by their energy levels rather than some imaginary religious hierarchy. As a
Shaman, I find the "(not merely devas)" aside to be a little egotistical.
What do you mean by it? I find a physical person trying to socially grade
non-physical centers-of-consciousness just a hair pretentious.

>Now, what does this mean? When we see beings from certain planes/spheres
>of life what can we imply? That there is more to nature than what is visible
>to our ordinary senses. But what is it all about? Many acknowledge the
>existence of other planes/spheres of life. So, there is some *structure*
>or *order* there, how else could it function? Nobody on this list has
>drawn publicly (on this list) any conclusions about that, as far as I know.

Martin: Most people, and I include most theosophists/Theosophists in that
category, don't ever in their life"see' a non-physical
center-of-consciousness. But, that we all believe there is more to the
nature of reality that which presents itself to our physical senses is why
most of us, if not all of us, are addicted to theosophy?Theosophy. It seems
to me though that it is important not to impose physical level only notions
of things like "order and structure" on a reality to which physicality is
entirely irrelevant.

>This is to my *amazement*. How on earth (heaven, hell) can there be no
>structure in this universe. And if my point is acknowledged, why not
>discuss some of the implications of this??

Martin: Does the "structure" and reality of the non-physical universe have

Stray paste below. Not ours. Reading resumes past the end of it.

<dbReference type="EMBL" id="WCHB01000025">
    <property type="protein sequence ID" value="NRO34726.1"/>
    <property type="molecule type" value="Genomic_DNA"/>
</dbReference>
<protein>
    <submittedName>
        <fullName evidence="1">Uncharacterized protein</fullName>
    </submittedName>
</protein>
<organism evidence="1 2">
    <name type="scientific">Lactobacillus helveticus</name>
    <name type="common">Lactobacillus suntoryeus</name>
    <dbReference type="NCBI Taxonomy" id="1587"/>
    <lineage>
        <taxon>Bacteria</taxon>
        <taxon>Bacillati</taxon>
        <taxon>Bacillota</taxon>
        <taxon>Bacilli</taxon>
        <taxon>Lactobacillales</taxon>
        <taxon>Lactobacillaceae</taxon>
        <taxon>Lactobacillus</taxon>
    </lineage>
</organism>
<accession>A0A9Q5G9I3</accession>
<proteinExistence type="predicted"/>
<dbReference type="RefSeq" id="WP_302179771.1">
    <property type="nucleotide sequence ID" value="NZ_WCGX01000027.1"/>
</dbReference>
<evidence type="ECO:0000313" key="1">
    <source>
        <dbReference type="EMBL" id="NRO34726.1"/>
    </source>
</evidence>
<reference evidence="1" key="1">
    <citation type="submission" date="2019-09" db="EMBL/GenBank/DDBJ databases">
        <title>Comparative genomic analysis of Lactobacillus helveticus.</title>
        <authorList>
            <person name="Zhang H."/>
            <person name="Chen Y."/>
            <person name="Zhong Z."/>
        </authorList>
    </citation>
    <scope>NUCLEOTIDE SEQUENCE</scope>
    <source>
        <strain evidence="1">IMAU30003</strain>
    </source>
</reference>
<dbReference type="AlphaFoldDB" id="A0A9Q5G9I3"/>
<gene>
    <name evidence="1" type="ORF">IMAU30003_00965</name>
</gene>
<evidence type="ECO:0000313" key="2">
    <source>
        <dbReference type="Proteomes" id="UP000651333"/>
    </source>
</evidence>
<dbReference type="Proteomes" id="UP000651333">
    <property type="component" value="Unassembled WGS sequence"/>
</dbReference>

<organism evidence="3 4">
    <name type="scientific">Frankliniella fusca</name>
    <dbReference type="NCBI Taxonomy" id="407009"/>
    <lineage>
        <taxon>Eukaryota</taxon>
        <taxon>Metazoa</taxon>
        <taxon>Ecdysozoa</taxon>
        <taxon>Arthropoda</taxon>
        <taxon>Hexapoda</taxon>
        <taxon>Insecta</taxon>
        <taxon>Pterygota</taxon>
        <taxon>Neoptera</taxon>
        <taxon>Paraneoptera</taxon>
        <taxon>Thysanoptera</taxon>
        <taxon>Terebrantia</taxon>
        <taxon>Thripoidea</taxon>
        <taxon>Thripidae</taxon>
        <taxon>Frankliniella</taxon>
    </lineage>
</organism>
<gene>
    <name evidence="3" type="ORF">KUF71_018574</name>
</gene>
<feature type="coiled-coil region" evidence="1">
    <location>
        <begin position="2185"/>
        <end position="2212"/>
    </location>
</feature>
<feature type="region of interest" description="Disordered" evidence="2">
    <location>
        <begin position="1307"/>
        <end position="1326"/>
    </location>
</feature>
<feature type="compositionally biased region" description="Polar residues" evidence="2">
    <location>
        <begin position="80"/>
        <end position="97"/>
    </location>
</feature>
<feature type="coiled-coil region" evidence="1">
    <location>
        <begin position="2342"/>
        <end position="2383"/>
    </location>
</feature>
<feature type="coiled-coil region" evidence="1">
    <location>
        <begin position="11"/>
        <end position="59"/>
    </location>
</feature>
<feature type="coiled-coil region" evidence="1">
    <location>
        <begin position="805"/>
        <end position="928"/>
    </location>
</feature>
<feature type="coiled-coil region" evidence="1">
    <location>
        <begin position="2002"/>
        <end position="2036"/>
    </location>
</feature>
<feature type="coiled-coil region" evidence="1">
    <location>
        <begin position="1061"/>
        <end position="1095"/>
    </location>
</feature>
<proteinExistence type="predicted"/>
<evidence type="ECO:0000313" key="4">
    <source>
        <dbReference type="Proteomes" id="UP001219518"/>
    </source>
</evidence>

to conform to the physical perceptions of a human being? No it doesn't.
Human Beings are of a really low order of reality, their views of the
greater reality are entirely limited by their lesser reality.
My primary complaint about "Core Theosophy" is that it tries to impose human
conceptions of order and structure on a reality to which those things may
very well be entirely irrelevant.
>To summarize, I see a lot of groaning on this list, but I am downright
>*amazed* that none of the  conclusions such as I did are drawn by
>'process' theosophists. This is no flame of course, but a serious
>attempt to evoke some sensible response from those who consider themselves
>as 'too smart to believe in any of this core theosophy nonsense'
>Arguments and alternatives, please !

Martin the trouble is that I somehow feel, especially after reading that
last paragraph that you don't take either us, or our arguments seriously. In
view of our new determination to try to keep things amicable on the list,
I'd like to ask you to retract that "Too smart to believe in any of this
core theosophy nonsense" remark. It's irrelevant to our discussion and
hardly either an "argument and alternative".
It makes you sound defensive and as a psychologist you should know that is
totally counter-productive. Despite your disclaimer it sounds an awful lot
like a "flame".
>Lastly I want to say that I regard the division of theosophists
>into two kind of categories as a very simplistic one. It may have
>some value, but I know a lot of people who just study Theosophical
>teachings very seriously and try to gain some understanding of these,
>try to correlate these with their experiences. They would not like
>to be called 'religious adherents' regarding Theosophy. Nor do I.
>In fact, I consider this labeling as a kind of *insult* to these people
>who try to think for themselves.

Martin: You may thank the administrations at Adyar, and of the TSA, and the
uLT and the Pasadena Society for that "division" it's an official
theosophical thing. It was meant to cast people who REALLY think for
themselves out into "outer darkness" and I suppose out of "Theosophy" as
well. No offense meant but I do not see parroting someone like G de P's
opinions (or Leadbeaters, or even Blavatsky's) as thinking for one's self. I
think it very important to keep in mind that all those books represent
merely the opinions of their writers, it's when people treat those opinions
as "received truth" or "Gospel" that I begin to think of those people as
religious. I think this is one of those very frequent occasions when we have
to say "If the shoe fits...wear it".
Alexis Dolgorukii>